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One of the great financial tools for companies today is the ability to gain financing by issuing debt. Investors access this debt through corporate bonds, which is bought and sold all over the world. Companies strive to get this best credit rating on their debt, which is issued by agencies like Moodys. The best rating is AAA; very few companies ever get this rating. A single C, or sometimes D, is the lowest grade possible. Although the name implies these bonds are worthless, junk bonds can provide rich rewards for the careful investor.

What are Junk Bonds?

Junk Bonds, or High-Yield Bonds as they are called today, are corporate bonds who rating says they aren’t investment quality. This means they have a bond rating lower than BBB. The term “junk” can be a misnomer; companies who issue high-yield bonds just have a higher risk of not repaying their bonds because their chance of bankruptcy is higher. In return for taking the increased risk, junk bonds also pay a higher interest rate than most “safer” bonds. This higher interest rate makes these bonds attractive to investors.

History of Junk Bonds

Before the 1980’s, very few people paid attention to junk bonds. Because bonds were seen as conservative investments, junks bonds looked too risky for conservative investors. However, in the 1970’s, Michael Milken discovered that junk bonds were under priced and a diversified portfolio of these bonds would outperform the market. When Milken went to Drexel Burnham Lambert, he used junk bonds to fuel the leveraged buyout boom of the 80’s. Wall Street became awash in money, until an insider trading conviction brought Milken down. Today, junk bonds are still used for takeovers and can be combined into other bonds, like mortgages, to increase their rating.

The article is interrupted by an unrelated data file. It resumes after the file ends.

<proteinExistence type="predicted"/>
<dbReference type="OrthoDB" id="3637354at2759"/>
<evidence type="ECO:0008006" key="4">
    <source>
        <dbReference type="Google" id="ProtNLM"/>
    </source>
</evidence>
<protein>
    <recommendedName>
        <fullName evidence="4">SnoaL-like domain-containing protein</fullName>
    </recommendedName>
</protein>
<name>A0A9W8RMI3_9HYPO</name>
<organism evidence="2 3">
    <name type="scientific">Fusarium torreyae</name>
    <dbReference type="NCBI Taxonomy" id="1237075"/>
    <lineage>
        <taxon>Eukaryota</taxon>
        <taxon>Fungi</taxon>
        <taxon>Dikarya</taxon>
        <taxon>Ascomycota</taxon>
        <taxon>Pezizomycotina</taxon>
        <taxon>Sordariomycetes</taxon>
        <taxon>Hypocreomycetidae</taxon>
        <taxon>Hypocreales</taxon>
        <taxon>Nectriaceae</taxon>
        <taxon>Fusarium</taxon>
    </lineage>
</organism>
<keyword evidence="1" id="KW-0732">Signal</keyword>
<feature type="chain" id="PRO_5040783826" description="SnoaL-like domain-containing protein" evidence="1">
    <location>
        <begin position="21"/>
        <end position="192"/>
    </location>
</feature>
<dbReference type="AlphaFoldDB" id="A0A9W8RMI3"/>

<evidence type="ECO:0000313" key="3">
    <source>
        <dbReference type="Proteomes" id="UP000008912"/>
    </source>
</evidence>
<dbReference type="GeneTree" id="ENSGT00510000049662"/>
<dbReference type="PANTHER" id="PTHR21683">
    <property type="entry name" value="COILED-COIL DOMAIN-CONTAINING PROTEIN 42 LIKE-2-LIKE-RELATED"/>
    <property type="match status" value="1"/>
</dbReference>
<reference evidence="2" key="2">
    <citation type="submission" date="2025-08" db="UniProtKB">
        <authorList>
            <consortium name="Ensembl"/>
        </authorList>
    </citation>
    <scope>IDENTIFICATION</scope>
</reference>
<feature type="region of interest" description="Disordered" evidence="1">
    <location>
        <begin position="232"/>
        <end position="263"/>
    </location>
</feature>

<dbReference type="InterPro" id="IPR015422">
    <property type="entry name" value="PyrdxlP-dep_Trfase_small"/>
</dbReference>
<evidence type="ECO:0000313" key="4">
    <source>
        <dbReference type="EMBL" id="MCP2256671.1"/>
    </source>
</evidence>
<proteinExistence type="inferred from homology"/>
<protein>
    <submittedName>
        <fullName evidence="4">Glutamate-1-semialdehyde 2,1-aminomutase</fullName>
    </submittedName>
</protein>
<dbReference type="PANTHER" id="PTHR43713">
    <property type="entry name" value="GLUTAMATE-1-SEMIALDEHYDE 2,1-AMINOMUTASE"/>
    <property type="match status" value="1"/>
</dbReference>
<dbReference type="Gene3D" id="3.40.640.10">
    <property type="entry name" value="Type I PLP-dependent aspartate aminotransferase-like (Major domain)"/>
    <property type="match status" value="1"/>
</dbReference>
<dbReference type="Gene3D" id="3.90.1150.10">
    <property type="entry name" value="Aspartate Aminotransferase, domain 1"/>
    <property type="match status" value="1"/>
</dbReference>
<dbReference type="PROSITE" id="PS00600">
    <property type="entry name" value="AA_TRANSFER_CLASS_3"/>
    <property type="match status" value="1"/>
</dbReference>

Investing in Junk Bonds

There are several things to look at when considering investing in junk bonds. While the high interest rate and discounted price may make any junk bond look attractive, any investor who doesn’t separate the wheat from the chaff will lose money. First, examine the company who issued the debt. Does the company have an issue with repeated bankruptcies? Is the company maintaining or increasing revenues or is it losing money? A company losing money will probably have trouble paying its debt off, causing investors to lose out. Also, make sure the company isn’t overloaded with debt. More debt means business conditions will suffer, and the company will again have a hard time paying the interest payments. Second, look at market conditions. While it’s hard to predict future economic conditions, a down market hurts risky assets more than any other class. Then again, the price volatility caused by a downturn could create an investment opportunity.

Junk bonds have played an increased role in the modern economy ever since the 1980’s. They give investors a way to increase their chance of high reward my taking a higher amount of risk than conservative bonds and blue-chip stock provide. Still, investors should be warned that investing in junk bonds is very risky. The companies who issue them have a higher chance of bankruptcy than many companies. Still, for those who can handle the risk, the rewards can be great.